Dr Aidin Rawshani

All about type 2 diabetes: symptoms, causes, treatment and diet

Contents

Diabetes Type 2

Diabetes Type 2 is the biggest health problem of our time

Type 2 diabetes is probably the biggest health problem of our time. Today, about 500 million people have type 2 diabetes and this figure is estimated to rise to 600 million by 2035. Approximately 400 thousand Swedes have diabetes, of which approximately 90% have type 2 diabetes. This means that about 1 in 25 Swedes have type 2 diabetes, which makes the disease one of our most common diseases. Type 2 diabetes is a fairly complicated disease that requires time, resources and great efforts from those who have the disease. In most cases, the disease is chronic but nowadays many can be cured by surgical treatment (see Obesity surgery/Obesity surgery/gastric bypass for overweight and obesity). Surgical treatment is a dramatic measure and it may seem strange that so many people come to a state that requires us to change how the body takes up nutrition. It should also be mentioned that intensive lifestyle change (better diet, more exercise) can also lead to treatment of type 2 diabetes.2

People with diabetes have 2 to 8 times increased risk of death and cardiovascular disease, compared with people without diabetes. People with diabetes have an increased risk of heart failure, heart attack, stroke, kidney disease (nephropathy), visual impairment (retinopathy), nerve damage (neuropathy), etc. But the truth is that the risk of these complications varies greatly between people who have diabetes. Some groups have more than 8 times the risk of these complications while in fact there are groups (with diabetes) that have no increased risk at all! These aspects and much more will be discussed in detail here at diabeteson.com.

In this chapter we will discuss type 2 diabetes (age diabetes) with an emphasis on causes, risk factors, risks, symptoms and treatments. You will then realize that there are many evidence-based, simple and effective measures (in addition to surgery) and these measures improve both physical and mental health. Some of the measures you have type 2 diabetes can perform immediately while others require the involvement of the caregiver. New Swedish research shows that aggressive treatment and lifestyle change can result in actually getting rid of most of the risks associated with the disease. However, this requires knowledge, ambition and perseverance.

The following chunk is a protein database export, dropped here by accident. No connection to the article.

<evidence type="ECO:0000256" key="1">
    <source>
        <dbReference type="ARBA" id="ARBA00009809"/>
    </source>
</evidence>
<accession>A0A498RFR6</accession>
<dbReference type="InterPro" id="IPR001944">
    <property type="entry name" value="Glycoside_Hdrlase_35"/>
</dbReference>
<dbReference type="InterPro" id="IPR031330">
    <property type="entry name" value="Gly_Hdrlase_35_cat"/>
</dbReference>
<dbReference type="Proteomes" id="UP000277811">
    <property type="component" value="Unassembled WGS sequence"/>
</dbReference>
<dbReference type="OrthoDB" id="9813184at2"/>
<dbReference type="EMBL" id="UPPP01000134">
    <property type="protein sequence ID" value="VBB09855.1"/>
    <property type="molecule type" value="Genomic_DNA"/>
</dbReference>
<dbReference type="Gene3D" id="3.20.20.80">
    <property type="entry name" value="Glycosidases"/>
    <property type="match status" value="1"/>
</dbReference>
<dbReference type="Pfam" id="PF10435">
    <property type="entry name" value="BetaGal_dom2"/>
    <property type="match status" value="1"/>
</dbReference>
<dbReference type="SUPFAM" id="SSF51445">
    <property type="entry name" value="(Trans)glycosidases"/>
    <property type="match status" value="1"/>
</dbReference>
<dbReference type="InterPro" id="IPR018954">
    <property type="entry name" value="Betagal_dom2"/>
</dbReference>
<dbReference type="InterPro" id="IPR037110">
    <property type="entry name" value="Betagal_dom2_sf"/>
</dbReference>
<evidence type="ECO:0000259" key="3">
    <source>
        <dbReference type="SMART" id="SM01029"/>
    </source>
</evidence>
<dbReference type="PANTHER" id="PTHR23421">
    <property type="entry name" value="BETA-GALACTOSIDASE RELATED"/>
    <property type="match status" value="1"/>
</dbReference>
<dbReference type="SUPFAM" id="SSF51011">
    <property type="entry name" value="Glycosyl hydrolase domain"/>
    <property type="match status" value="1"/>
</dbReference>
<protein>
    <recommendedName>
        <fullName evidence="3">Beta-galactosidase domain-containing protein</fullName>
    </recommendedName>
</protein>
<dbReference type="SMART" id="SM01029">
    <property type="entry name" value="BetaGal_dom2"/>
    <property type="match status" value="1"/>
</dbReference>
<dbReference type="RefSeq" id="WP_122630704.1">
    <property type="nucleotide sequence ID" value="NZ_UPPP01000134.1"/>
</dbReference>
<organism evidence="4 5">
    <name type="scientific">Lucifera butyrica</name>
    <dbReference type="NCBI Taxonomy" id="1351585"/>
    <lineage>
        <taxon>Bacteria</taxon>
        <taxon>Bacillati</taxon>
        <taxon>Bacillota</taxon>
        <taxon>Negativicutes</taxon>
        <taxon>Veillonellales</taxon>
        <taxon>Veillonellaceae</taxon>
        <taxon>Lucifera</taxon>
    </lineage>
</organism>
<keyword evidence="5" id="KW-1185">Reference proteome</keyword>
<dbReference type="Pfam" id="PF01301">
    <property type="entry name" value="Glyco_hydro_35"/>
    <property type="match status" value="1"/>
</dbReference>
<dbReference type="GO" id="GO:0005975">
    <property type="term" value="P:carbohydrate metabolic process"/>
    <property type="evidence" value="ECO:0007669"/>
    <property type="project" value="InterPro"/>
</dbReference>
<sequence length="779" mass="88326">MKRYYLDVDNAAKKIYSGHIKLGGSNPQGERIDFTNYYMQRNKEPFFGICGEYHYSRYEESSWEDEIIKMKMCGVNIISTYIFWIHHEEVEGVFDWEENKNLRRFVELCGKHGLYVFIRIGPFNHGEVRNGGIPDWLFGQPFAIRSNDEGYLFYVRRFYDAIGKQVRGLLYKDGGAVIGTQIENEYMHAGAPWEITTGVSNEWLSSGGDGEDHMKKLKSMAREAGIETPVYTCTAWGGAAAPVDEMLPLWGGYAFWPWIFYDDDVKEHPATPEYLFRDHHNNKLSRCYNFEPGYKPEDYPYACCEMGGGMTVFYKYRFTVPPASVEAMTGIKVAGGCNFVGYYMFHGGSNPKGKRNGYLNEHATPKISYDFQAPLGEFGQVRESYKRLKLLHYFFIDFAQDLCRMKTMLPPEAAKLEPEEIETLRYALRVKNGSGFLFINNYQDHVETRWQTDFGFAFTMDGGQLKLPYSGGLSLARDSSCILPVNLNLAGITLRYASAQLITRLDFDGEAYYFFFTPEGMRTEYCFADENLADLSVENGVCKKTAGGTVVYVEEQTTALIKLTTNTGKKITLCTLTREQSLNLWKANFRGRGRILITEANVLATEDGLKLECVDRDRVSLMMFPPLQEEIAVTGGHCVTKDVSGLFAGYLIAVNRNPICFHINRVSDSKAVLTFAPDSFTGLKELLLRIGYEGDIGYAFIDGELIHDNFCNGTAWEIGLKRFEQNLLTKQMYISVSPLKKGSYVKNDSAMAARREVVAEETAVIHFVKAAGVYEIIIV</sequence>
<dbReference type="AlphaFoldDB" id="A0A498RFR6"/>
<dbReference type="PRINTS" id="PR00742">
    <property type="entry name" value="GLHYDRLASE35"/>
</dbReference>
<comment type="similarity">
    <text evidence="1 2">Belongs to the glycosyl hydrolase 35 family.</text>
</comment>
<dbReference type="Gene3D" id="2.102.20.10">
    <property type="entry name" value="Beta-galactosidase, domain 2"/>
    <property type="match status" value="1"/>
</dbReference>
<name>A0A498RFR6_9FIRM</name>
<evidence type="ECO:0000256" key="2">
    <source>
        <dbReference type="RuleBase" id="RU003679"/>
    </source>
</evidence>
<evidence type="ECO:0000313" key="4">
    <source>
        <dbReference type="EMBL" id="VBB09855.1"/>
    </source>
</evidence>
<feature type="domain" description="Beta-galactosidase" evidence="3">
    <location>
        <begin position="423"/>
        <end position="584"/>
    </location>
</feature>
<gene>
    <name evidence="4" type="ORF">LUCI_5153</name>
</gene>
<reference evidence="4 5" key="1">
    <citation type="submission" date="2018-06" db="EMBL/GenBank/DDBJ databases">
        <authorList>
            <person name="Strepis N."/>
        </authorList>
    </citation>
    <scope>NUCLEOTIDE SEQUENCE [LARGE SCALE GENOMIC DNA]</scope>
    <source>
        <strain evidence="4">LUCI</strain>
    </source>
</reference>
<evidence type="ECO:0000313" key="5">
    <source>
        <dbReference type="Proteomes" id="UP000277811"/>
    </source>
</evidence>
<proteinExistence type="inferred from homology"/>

diabeteson.com is an education for people with diabetes. The aim is to give you a deeper understanding of the disease and how it is managed in the best way to minimize risks and enjoy life as much as possible.

Definition of type 2 diabetes

There are many different types of diabetes. Most often, divide the disease into three forms, as follows:

  • Type 1 diabetes (“child diabetes”) – Most often affects children and adolescents and is caused by the immune system attacking the pancreas and destroying the cells that make insulin. Without insulin, blood sugar rises because insulin is required for the body to handle sugar. Read more about type 1 diabetes.
  • Type 2 diabetes (“age diabetes”) – Most often affects adults and the elderly. Approximately half of all people with type 2 diabetes have overweight or obesity.
  • Gestational diabetes – Affects pregnant women who have a special predisposition.

This classic definition is becoming increasingly criticized because it has been shown that the disease is more nuanced than these three categories highlight. For example, type 1 diabetes may affect people of all ages, including pensioners, which makes the term ‘child’ diabetes’ not so appropriate. Most likely, half of all people with type 1 diabetes get sick after 30 years of age. Read more about type 1 diabetes (causes, symptoms, treatment) here.

Type 2 diabetes is also known as age diabetes, which is due to the average age of about 60 years of illness. The fact that the disease is called age diabetes has certainly been appropriate for over 2000 years, but in the last 20 years young people and children have also started to fall ill with type 2 diabetes, and this is explained by the explosive increase in obesity in these age groups. The fact is that in some countries type 2 diabetes is now the most common type of diabetes among adolescents (usually type 1 diabetes predominates among adolescents).

In addition to type 1 diabetes and type 2 diabetes, there are also gestational diabetes, secondary diabetes, MODY and several subcategories of these. Here you can read more about different types of diabetes. Further discussion is only about type 2 diabetes.